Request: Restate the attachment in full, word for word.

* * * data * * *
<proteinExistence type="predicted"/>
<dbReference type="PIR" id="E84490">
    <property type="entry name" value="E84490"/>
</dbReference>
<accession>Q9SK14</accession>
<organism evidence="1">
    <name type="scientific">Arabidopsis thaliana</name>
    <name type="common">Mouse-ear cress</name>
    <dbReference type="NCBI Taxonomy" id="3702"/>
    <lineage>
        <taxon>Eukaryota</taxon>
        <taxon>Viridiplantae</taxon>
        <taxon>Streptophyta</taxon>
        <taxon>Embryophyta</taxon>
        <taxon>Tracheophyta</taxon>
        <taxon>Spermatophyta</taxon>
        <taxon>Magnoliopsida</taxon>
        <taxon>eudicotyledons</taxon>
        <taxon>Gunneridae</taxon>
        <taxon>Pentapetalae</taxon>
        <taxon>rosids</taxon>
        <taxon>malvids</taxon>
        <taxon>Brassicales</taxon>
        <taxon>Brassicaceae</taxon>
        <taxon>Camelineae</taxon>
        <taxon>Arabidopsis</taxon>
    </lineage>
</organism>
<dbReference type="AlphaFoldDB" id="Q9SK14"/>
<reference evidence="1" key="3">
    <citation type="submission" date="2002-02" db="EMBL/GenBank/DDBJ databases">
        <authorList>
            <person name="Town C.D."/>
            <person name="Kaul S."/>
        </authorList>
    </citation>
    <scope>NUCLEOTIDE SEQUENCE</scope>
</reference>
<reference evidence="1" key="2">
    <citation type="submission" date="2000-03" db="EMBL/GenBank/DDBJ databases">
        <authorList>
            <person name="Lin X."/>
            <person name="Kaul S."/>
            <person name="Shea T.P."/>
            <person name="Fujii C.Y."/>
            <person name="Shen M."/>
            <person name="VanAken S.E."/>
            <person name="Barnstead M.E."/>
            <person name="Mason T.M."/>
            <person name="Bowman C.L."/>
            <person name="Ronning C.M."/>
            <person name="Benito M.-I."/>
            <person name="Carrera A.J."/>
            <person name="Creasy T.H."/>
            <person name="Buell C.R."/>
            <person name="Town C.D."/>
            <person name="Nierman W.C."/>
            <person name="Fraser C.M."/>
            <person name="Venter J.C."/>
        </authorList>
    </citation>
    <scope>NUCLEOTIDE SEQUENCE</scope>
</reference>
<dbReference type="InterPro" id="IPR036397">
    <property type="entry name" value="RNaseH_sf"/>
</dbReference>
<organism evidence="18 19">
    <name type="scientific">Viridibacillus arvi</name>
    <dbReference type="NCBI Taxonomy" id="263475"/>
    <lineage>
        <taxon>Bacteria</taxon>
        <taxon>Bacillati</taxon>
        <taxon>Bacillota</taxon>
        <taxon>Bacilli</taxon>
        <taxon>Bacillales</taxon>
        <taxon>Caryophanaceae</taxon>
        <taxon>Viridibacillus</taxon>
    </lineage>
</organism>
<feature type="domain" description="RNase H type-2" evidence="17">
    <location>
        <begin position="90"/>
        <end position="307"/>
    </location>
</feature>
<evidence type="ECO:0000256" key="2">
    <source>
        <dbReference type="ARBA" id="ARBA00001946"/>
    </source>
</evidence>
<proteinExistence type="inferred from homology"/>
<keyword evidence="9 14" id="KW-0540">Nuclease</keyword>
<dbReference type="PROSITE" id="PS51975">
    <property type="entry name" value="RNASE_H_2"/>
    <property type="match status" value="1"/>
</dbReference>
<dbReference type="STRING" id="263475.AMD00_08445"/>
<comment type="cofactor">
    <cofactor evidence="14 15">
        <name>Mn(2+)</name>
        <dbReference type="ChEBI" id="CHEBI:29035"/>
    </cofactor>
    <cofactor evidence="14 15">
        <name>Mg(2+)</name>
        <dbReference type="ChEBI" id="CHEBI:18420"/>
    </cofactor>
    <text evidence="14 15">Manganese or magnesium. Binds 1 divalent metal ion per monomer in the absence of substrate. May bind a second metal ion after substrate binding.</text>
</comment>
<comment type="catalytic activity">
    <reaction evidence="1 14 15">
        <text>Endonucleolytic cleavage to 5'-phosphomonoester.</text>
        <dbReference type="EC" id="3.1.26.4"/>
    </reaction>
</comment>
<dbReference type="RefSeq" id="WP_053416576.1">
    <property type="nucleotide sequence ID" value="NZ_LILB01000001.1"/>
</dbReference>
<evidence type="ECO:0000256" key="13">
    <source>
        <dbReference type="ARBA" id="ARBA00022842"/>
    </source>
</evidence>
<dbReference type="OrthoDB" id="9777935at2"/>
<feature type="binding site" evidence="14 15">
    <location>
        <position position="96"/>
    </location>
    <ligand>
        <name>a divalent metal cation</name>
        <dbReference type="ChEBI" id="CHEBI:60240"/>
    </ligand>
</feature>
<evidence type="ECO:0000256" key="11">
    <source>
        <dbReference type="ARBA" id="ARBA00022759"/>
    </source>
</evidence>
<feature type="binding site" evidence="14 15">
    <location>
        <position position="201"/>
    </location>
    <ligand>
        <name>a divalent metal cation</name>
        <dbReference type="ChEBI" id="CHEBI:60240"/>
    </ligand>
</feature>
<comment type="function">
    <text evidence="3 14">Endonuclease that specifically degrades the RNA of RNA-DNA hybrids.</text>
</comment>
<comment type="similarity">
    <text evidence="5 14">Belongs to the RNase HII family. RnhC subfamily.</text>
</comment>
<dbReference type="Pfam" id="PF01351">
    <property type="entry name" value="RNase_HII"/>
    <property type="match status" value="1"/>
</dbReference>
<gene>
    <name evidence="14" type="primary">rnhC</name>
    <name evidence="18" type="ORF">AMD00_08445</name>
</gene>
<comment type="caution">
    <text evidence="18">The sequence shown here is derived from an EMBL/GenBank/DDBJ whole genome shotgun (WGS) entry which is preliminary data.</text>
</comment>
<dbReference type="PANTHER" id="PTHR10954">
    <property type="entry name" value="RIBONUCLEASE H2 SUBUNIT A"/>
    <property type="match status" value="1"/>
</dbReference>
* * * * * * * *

<proteinExistence type="predicted"/>
<dbReference type="PIR" id="E84490">
    <property type="entry name" value="E84490"/>
</dbReference>
<accession>Q9SK14</accession>
<organism evidence="1">
    <name type="scientific">Arabidopsis thaliana</name>
    <name type="common">Mouse-ear cress</name>
    <dbReference type="NCBI Taxonomy" id="3702"/>
    <lineage>
        <taxon>Eukaryota</taxon>
        <taxon>Viridiplantae</taxon>
        <taxon>Streptophyta</taxon>
        <taxon>Embryophyta</taxon>
        <taxon>Tracheophyta</taxon>
        <taxon>Spermatophyta</taxon>
        <taxon>Magnoliopsida</taxon>
        <taxon>eudicotyledons</taxon>
        <taxon>Gunneridae</taxon>
        <taxon>Pentapetalae</taxon>
        <taxon>rosids</taxon>
        <taxon>malvids</taxon>
        <taxon>Brassicales</taxon>
        <taxon>Brassicaceae</taxon>
        <taxon>Camelineae</taxon>
        <taxon>Arabidopsis</taxon>
    </lineage>
</organism>
<dbReference type="AlphaFoldDB" id="Q9SK14"/>
<reference evidence="1" key="3">
    <citation type="submission" date="2002-02" db="EMBL/GenBank/DDBJ databases">
        <authorList>
            <person name="Town C.D."/>
            <person name="Kaul S."/>
        </authorList>
    </citation>
    <scope>NUCLEOTIDE SEQUENCE</scope>
</reference>
<reference evidence="1" key="2">
    <citation type="submission" date="2000-03" db="EMBL/GenBank/DDBJ databases">
        <authorList>
            <person name="Lin X."/>
            <person name="Kaul S."/>
            <person name="Shea T.P."/>
            <person name="Fujii C.Y."/>
            <person name="Shen M."/>
            <person name="VanAken S.E."/>
            <person name="Barnstead M.E."/>
            <person name="Mason T.M."/>
            <person name="Bowman C.L."/>
            <person name="Ronning C.M."/>
            <person name="Benito M.-I."/>
            <person name="Carrera A.J."/>
            <person name="Creasy T.H."/>
            <person name="Buell C.R."/>
            <person name="Town C.D."/>
            <person name="Nierman W.C."/>
            <person name="Fraser C.M."/>
            <person name="Venter J.C."/>
        </authorList>
    </citation>
    <scope>NUCLEOTIDE SEQUENCE</scope>
</reference>
<dbReference type="InterPro" id="IPR036397">
    <property type="entry name" value="RNaseH_sf"/>
</dbReference>
<organism evidence="18 19">
    <name type="scientific">Viridibacillus arvi</name>
    <dbReference type="NCBI Taxonomy" id="263475"/>
    <lineage>
        <taxon>Bacteria</taxon>
        <taxon>Bacillati</taxon>
        <taxon>Bacillota</taxon>
        <taxon>Bacilli</taxon>
        <taxon>Bacillales</taxon>
        <taxon>Caryophanaceae</taxon>
        <taxon>Viridibacillus</taxon>
    </lineage>
</organism>
<feature type="domain" description="RNase H type-2" evidence="17">
    <location>
        <begin position="90"/>
        <end position="307"/>
    </location>
</feature>
<evidence type="ECO:0000256" key="2">
    <source>
        <dbReference type="ARBA" id="ARBA00001946"/>
    </source>
</evidence>
<proteinExistence type="inferred from homology"/>
<keyword evidence="9 14" id="KW-0540">Nuclease</keyword>
<dbReference type="PROSITE" id="PS51975">
    <property type="entry name" value="RNASE_H_2"/>
    <property type="match status" value="1"/>
</dbReference>
<dbReference type="STRING" id="263475.AMD00_08445"/>
<comment type="cofactor">
    <cofactor evidence="14 15">
        <name>Mn(2+)</name>
        <dbReference type="ChEBI" id="CHEBI:29035"/>
    </cofactor>
    <cofactor evidence="14 15">
        <name>Mg(2+)</name>
        <dbReference type="ChEBI" id="CHEBI:18420"/>
    </cofactor>
    <text evidence="14 15">Manganese or magnesium. Binds 1 divalent metal ion per monomer in the absence of substrate. May bind a second metal ion after substrate binding.</text>
</comment>
<comment type="catalytic activity">
    <reaction evidence="1 14 15">
        <text>Endonucleolytic cleavage to 5'-phosphomonoester.</text>
        <dbReference type="EC" id="3.1.26.4"/>
    </reaction>
</comment>
<dbReference type="RefSeq" id="WP_053416576.1">
    <property type="nucleotide sequence ID" value="NZ_LILB01000001.1"/>
</dbReference>
<evidence type="ECO:0000256" key="13">
    <source>
        <dbReference type="ARBA" id="ARBA00022842"/>
    </source>
</evidence>
<dbReference type="OrthoDB" id="9777935at2"/>
<feature type="binding site" evidence="14 15">
    <location>
        <position position="96"/>
    </location>
    <ligand>
        <name>a divalent metal cation</name>
        <dbReference type="ChEBI" id="CHEBI:60240"/>
    </ligand>
</feature>
<evidence type="ECO:0000256" key="11">
    <source>
        <dbReference type="ARBA" id="ARBA00022759"/>
    </source>
</evidence>
<feature type="binding site" evidence="14 15">
    <location>
        <position position="201"/>
    </location>
    <ligand>
        <name>a divalent metal cation</name>
        <dbReference type="ChEBI" id="CHEBI:60240"/>
    </ligand>
</feature>
<comment type="function">
    <text evidence="3 14">Endonuclease that specifically degrades the RNA of RNA-DNA hybrids.</text>
</comment>
<comment type="similarity">
    <text evidence="5 14">Belongs to the RNase HII family. RnhC subfamily.</text>
</comment>
<dbReference type="Pfam" id="PF01351">
    <property type="entry name" value="RNase_HII"/>
    <property type="match status" value="1"/>
</dbReference>
<gene>
    <name evidence="14" type="primary">rnhC</name>
    <name evidence="18" type="ORF">AMD00_08445</name>
</gene>
<comment type="caution">
    <text evidence="18">The sequence shown here is derived from an EMBL/GenBank/DDBJ whole genome shotgun (WGS) entry which is preliminary data.</text>
</comment>
<dbReference type="PANTHER" id="PTHR10954">
    <property type="entry name" value="RIBONUCLEASE H2 SUBUNIT A"/>
    <property type="match status" value="1"/>
</dbReference>